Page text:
– I come from Australia, and moved here to study classical violin at the Grieg Academy. I just finished my master’s thesis. I have worked for Borealis, an experimental music festival here. I have a circus orchestra in Vienna and I’ve played many weird things that I guess Jon Ivar and Lars Christian appreciated. I used to be a gymnast, so that’s why I have a circus orchestra. For some reason, Australians are really attracted to Europe. My original plan was to be here for one year to study music, but then I found out that Bergen is a very creative city. When I came here I really just wanted to be an orchestral musician, but then I started to experiment with all sorts of other types of music. I like classical music, but this is so much more liberating, says Cox.

– I think there are classic elements in the music, says Kollbotn.

– I’m amazed that so many of the old melodies worked on violin, admits Cox.

– In fact, many of the old melodies were made on digital instruments and converted to guitar afterwards. Our process is such that we come up with a melody and then we play it digitally, before converting it into a guitar melody. Or we can for example create a guitar melody, and then it becomes a violin melody, says Kollbotn.

Works part time

Kollbotn concede that all of them work outside of the band. It is something you have to do when working with music, he explains.

– But we always find time, and are in the studio almost every day, he says.

– I work part-time. There is very little money coming in from the band. Or, that’s not entirely true – there’s a lot of money coming in, but we never see them, because they go towards recording the music, says Bjørknes.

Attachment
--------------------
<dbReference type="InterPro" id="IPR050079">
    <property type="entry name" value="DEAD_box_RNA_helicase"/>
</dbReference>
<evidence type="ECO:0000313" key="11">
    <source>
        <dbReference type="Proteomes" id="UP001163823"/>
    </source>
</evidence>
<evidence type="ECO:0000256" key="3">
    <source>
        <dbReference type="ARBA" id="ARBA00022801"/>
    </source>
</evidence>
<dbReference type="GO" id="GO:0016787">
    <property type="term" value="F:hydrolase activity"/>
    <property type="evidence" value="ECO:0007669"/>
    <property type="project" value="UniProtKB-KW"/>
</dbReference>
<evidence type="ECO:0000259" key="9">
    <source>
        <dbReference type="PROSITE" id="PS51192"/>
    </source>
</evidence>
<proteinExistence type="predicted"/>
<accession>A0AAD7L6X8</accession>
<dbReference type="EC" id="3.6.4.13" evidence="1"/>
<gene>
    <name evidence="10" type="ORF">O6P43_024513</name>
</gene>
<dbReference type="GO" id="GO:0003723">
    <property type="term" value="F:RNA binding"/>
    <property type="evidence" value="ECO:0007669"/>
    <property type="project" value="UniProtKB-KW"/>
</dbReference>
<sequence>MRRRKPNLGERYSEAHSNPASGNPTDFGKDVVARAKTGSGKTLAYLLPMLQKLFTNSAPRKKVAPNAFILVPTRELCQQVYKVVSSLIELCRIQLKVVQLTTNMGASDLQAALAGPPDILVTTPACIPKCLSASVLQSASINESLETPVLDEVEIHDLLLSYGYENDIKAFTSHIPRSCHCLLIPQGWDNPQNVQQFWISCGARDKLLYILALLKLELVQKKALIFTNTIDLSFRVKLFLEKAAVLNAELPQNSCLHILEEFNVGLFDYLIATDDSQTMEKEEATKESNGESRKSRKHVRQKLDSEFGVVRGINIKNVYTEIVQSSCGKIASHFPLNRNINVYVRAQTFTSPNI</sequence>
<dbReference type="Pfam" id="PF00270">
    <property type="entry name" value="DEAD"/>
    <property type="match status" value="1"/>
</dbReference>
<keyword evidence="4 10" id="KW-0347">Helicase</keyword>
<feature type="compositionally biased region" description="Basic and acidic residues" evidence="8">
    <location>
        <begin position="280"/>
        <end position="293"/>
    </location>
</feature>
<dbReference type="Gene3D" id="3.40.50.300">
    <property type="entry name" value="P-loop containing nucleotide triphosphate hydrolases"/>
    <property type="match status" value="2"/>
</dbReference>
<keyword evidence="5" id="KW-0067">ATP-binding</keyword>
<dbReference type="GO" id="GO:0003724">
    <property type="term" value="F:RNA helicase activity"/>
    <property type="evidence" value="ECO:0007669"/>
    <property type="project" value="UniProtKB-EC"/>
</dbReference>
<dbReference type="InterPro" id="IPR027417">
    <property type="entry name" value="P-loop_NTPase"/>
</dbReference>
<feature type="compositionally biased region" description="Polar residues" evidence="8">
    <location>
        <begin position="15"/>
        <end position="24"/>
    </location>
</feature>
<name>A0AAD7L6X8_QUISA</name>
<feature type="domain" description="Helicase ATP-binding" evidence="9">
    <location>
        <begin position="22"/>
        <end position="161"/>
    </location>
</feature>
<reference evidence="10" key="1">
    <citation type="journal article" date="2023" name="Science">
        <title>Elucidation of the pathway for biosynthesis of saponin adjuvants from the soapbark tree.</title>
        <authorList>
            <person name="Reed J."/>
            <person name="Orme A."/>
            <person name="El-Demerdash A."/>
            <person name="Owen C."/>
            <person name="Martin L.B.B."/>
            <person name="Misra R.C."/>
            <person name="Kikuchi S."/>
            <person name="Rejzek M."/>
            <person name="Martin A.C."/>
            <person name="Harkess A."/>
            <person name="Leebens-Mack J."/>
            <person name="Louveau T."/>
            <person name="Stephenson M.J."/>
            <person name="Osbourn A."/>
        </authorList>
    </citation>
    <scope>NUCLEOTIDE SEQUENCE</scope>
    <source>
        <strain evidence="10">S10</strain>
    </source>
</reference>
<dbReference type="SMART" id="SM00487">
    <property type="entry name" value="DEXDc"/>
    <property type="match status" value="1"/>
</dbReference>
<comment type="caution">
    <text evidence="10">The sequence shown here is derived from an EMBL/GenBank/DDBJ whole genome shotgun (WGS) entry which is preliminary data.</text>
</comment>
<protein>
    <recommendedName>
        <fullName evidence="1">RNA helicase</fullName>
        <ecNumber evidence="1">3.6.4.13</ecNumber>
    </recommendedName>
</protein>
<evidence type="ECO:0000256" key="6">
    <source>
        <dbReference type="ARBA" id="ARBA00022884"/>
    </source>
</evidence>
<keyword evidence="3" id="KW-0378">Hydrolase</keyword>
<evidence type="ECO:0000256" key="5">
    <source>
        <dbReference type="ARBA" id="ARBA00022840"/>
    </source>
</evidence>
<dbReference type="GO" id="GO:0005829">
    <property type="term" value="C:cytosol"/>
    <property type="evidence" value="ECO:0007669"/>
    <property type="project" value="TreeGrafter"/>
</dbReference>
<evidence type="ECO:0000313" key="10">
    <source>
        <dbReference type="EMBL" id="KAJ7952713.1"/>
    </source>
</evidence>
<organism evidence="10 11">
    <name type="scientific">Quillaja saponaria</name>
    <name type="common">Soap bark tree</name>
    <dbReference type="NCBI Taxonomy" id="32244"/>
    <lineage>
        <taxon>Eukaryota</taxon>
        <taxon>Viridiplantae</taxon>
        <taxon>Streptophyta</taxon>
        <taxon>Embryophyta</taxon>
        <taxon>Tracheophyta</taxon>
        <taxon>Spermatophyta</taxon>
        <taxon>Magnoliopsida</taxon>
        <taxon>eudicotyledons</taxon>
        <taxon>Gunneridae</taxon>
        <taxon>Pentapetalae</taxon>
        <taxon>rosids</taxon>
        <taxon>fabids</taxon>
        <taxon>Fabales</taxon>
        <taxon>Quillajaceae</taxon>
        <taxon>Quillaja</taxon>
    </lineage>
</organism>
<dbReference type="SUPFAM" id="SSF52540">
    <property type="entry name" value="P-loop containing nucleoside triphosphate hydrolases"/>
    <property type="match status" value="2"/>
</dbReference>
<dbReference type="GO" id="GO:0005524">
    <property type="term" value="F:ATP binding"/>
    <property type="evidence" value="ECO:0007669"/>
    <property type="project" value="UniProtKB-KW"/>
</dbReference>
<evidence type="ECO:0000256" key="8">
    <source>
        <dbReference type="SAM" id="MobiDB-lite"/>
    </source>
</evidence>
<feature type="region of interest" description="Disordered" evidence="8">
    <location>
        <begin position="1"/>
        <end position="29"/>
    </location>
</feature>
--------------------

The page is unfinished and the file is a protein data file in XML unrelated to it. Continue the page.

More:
Inspired by everything

When asked what inspires them as musicians Kollbotn and Cox says that it is an impossible question to answer.

– I try to listen to everything, but get a lot of inspiration from film. In my opinion the band Cardiac was one of the best bands in history, actually. They combine elements of progressive music with orchestrated, symphonic music. They were very popular in the early eighties, but never got a proper record deal. Therefore, they never got the recognition they deserved. When listening to their albums, the production is not so good, but the songs have so many interesting items. A song may have more ideas in it than a typical band has during its life. It’s actually quite insane, says Kollbotn.

– And the cult series, Twin Peaks, Cox points out.

Both Cox and Kollbotn have very clear ideas about what you should do if you study music or want to become a musician.

– You have to experiment and try new things all the time!

– It is very important to have other influences, no matter what you do. For example, I studied literature. You’ll get mad if you do the same thing all the time and hang out with the same people, says Kollbotn.

The experimental element

As a musician in a progressive band, Kollbotn is still concerned that there is no point in being progressive just because.

– I think you should always follow the song. We’re not consciously thinking that “now we’ll do something crazy, now we’ll do something wild,” but the experimental element is always there. If we ourselves into a box, one cannot make the song come to life, so you have to have all options open. It is a process that takes a lot of time, but if you are willing to sacrifice time it is worth it, says Kollbotn.